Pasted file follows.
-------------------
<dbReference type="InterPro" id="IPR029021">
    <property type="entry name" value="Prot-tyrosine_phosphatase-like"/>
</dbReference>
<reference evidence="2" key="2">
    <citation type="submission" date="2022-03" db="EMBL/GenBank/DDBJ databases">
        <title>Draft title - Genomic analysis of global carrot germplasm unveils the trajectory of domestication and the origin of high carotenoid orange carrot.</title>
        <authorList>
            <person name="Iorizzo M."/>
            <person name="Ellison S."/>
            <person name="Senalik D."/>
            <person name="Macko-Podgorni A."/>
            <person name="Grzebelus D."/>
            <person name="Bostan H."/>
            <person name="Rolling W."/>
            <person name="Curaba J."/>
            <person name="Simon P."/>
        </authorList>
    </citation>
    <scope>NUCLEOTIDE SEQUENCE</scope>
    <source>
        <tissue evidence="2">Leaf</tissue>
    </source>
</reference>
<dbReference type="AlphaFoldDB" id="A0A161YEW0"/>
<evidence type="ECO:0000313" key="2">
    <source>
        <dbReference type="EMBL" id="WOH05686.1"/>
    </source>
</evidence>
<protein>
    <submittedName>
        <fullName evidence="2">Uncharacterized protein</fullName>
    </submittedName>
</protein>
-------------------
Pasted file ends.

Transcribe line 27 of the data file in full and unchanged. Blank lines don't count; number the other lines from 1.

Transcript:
        <dbReference type="EMBL" id="WOH05686.1"/>